Custom Maid in Malaysia

Print Friendly, PDF & Email

A shortage of affordable and accessible maids has upset Malaysia’s chattering classes with long waiting lists for the prized domestic helpers forcing thoroughly urbane families into cleaning-up their own mess.

Many are blaming Indonesia, which barred its citizens from working as maids in Malaysia almost two years ago after a series of complaints that included rape and beatings.

Indonesian maids worked for much lower rates than locals and the number of Malaysians wanting one has soared to 35,000.

Many Malaysians are adverse to menial work, particularly the long hours and low pay on offer for domestic helpers. All-up there are two million foreign workers inside the country of 28 million filling low-paid positions ranging from maids to plantation workers.

Since the Indonesian ban was imposed, the number of maids working here has dropped to 220,000 from 270,000 with other countries, like The Philippines, declining to take up the slack. Agents are now hoping to attract low paid workers from Cambodia, and also Bangladesh while increasing numbers from Burma, to fill positions locals don’t want.

The Cambodian government is well aware of the potential windfall the country could make from sending its people abroad to work – something previous generations would never have considered. Phnom Penh has also taken the unusual step of asking Kuala Lumpur to lower the minimum working age for domestic helpers to 18 from 21, upsetting human rights activists in Malaysia who are dealing with an increased number of Khmers in trouble.

A case in point is Lina, who says she is 21-years-old, anglicized her name and traded her home on Cambodia’s southern coast near Sihanoukville for a job in Malaysia where she worked under contract in a hair salon.

She was supposed to be paid 1,000 ringgit a month but rarely was. Instead she says she was forced to take out loans from her employer to cover costs which included accommodation, food and the products for work like shampoo and conditioner, she was also told she had to purchase from her employer.

After nine months she was told she owed 2,000 to 3,000 ringgit and would have to work it off. The math doesn’t make much sense but that didn’t seem to bother her employer.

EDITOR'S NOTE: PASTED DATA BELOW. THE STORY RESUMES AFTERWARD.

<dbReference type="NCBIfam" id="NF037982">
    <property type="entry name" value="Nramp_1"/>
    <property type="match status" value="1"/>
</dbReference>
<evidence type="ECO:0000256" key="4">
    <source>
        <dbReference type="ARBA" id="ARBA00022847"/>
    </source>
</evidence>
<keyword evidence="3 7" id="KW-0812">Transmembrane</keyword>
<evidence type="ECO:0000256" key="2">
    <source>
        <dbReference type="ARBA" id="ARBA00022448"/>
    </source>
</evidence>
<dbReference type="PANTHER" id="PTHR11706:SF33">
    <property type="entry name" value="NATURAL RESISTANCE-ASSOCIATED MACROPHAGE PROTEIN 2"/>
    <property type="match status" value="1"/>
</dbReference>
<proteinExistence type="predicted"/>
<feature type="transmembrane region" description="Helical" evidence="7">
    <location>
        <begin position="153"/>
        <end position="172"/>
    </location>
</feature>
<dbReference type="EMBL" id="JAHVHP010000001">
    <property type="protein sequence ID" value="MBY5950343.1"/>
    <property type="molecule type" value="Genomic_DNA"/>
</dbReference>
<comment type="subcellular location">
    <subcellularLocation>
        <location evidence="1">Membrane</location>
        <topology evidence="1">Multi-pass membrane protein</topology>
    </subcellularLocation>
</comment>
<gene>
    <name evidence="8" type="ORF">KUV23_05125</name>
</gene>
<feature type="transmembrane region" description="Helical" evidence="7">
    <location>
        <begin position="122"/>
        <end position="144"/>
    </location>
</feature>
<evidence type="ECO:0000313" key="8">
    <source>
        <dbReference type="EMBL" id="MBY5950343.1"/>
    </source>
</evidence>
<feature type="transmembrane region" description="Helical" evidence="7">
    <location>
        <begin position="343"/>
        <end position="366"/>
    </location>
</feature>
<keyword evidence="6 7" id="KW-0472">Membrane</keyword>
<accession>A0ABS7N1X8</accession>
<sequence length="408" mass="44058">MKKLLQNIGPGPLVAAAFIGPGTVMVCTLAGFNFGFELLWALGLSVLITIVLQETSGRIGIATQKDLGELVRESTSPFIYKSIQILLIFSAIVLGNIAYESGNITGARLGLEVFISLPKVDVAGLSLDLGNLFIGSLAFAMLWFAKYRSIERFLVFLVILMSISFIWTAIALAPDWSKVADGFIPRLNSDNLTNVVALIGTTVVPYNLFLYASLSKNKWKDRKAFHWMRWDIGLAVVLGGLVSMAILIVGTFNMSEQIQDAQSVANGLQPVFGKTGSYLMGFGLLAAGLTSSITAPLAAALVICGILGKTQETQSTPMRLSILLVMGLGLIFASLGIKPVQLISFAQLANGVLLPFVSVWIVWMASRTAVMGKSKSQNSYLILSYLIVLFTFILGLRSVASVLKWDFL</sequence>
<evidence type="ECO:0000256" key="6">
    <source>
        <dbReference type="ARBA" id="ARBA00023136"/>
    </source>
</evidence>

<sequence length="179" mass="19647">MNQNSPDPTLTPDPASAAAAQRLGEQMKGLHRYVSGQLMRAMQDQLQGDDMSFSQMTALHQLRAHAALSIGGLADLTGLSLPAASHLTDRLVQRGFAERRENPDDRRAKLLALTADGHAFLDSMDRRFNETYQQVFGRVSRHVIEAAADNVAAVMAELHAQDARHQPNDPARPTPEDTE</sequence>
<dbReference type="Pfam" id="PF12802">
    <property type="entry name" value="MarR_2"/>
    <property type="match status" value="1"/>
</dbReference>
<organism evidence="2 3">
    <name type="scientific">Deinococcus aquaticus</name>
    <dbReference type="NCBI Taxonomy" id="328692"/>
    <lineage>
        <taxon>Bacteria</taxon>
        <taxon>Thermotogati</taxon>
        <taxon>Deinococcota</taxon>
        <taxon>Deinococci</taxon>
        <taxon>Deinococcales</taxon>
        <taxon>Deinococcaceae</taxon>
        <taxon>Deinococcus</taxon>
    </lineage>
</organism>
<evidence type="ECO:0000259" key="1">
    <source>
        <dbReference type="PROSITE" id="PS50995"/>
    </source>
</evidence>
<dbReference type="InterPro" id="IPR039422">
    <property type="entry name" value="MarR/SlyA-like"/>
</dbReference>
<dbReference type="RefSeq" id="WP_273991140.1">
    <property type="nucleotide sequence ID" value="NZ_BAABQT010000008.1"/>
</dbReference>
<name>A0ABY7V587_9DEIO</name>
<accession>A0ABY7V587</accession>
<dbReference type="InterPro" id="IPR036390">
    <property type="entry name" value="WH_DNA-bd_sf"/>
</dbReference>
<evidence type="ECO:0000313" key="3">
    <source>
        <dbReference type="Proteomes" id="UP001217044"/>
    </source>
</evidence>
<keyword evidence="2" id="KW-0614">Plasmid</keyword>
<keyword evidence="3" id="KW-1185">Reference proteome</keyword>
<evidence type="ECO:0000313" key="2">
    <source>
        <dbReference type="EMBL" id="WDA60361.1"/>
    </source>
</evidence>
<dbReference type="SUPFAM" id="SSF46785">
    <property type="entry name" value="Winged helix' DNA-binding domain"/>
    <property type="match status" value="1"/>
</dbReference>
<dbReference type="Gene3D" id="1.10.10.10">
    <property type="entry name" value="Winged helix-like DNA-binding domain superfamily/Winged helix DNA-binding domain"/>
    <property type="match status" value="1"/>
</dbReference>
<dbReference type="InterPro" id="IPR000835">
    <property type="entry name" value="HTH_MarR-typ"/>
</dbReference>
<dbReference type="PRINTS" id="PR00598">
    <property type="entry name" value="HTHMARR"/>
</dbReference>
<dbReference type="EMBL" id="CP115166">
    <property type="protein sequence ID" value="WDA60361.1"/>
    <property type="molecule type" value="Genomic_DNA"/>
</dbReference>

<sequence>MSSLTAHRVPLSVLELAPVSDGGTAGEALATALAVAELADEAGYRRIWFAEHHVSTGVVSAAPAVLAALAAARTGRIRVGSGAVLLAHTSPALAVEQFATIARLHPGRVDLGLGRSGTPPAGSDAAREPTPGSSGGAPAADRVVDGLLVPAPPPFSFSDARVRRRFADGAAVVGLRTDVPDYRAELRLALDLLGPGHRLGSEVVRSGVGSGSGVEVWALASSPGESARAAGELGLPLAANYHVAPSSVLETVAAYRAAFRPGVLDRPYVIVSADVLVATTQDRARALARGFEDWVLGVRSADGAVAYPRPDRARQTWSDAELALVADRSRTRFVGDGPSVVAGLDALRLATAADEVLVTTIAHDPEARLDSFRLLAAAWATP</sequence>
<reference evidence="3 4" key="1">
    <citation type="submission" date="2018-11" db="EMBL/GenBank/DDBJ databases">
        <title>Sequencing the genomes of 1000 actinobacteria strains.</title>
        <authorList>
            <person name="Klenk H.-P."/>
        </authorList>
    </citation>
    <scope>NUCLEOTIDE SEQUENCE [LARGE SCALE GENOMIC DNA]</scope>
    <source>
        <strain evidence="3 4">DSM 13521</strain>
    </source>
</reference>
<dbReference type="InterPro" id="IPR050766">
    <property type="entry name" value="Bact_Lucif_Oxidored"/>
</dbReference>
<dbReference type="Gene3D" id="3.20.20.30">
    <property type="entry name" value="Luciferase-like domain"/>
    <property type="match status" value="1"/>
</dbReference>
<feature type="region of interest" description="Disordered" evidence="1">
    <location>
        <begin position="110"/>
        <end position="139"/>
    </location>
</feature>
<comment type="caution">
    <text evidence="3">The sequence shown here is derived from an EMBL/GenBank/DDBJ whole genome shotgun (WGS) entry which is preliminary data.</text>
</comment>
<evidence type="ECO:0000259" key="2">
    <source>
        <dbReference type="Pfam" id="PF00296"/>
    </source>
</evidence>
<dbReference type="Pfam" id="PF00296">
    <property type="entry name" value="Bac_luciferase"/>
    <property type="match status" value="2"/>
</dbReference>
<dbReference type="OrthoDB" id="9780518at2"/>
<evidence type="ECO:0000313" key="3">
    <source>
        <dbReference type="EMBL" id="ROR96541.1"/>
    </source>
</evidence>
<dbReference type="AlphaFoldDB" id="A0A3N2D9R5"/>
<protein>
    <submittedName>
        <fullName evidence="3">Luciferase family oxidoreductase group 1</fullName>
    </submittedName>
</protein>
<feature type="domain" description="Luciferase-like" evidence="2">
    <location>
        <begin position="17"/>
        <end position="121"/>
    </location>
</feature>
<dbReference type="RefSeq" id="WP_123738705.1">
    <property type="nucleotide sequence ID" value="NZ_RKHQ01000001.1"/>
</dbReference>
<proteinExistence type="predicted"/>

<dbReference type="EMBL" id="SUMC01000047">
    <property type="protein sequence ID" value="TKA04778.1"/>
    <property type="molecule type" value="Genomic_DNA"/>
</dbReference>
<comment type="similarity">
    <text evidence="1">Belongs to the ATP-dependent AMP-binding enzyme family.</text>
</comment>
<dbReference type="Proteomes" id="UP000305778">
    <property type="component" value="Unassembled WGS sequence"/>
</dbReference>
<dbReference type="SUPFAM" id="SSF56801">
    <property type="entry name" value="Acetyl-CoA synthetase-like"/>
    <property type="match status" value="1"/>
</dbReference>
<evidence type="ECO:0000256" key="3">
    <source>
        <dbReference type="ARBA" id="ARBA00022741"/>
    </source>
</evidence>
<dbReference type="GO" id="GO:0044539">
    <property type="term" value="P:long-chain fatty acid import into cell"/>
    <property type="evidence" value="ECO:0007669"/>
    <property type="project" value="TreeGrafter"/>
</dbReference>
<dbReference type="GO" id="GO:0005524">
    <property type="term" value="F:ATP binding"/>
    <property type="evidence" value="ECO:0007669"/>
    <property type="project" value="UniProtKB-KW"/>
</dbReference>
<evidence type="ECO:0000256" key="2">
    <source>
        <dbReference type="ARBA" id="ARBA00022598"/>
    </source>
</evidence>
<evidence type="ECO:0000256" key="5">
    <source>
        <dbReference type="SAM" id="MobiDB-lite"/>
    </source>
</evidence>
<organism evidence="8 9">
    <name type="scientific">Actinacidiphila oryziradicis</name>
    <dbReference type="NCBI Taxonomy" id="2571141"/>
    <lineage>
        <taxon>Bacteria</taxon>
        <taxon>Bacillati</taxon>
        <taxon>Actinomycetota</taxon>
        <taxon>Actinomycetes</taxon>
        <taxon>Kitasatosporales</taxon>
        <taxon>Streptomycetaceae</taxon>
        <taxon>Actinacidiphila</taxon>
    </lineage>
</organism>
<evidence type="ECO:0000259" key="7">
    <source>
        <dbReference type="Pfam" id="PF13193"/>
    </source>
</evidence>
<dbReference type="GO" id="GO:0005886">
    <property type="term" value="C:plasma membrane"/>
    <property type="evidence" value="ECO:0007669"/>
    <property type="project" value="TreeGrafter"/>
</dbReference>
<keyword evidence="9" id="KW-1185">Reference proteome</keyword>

Any regular employee heading into such a position would simply walk away, but Lina was on a two year deal offered by touts who scour the region looking for cheap labor. So she fled, and on the advice of friends found help at Tenaganita, a rights group, who have freely housed and fed her.


Meanwhile, her former employers have called the authorities and she is not allowed to leave the country until her debts have been repaid, an infuriating position, which Tenaganita is negotiating.

Lina was lucky when compared with the number of girls who accept work contracts only to find themselves working for violent employers, being pushed into the sex industry or worse. It often amounts to human trafficking.

Aegile Fernandez, who helps run Tenganita, has a litany of horror stories. She said she knew of a human trafficker who spent a year studying psychiatry at a local university so he could better control and manipulate the girls who came under his charge before sending them off on dubious work contracts or into the sex industry.

Many countries simply ban their women from working abroad in menial jobs. Others, like The Philippines, have well-established and enforced laws that afford some protection and guarantees for its citizens in foreign jobs.

Fernandez does not want to see the age limit for women working in Malaysia lowered. She said such a life-changing decision – to leave one’s family and emigrate – requires a mature mind and anything less is simply too young. She says Cambodian girls often lie about their age and carry fake Cambodian I.D. cards which they used to obtain passports: “Children as young as 14, 15, 16 have passports saying they are 21, 22 and 23.”

The Cambodian response, however, has been anything but sympathetic. The country has enjoyed generous ubsidies from foreign donors and nongovernmental organizations but a striking wealth gap has emerged between the elite government-connected few and the rest of the population.

“I am very upset with the Cambodian Government, they have written a letter to the Malaysian government asking them to lower the age requirements,” Fernandez says. “They say things like ‘we are a poor country’ and this ‘will allow poor people a chance to work’,” she said. “It is nonsense, they are still children.”

Source: The Expat April 2011 
This article has been edited for
Get your free subscription and free delivery of The Expat Magazine.


"ExpatGo welcomes and encourages comments, input, and divergent opinions. However, we kindly request that you use suitable language in your comments, and refrain from any sort of personal attack, hate speech, or disparaging rhetoric. Comments not in line with this are subject to removal from the site. "


Click to comment

Most Popular

To Top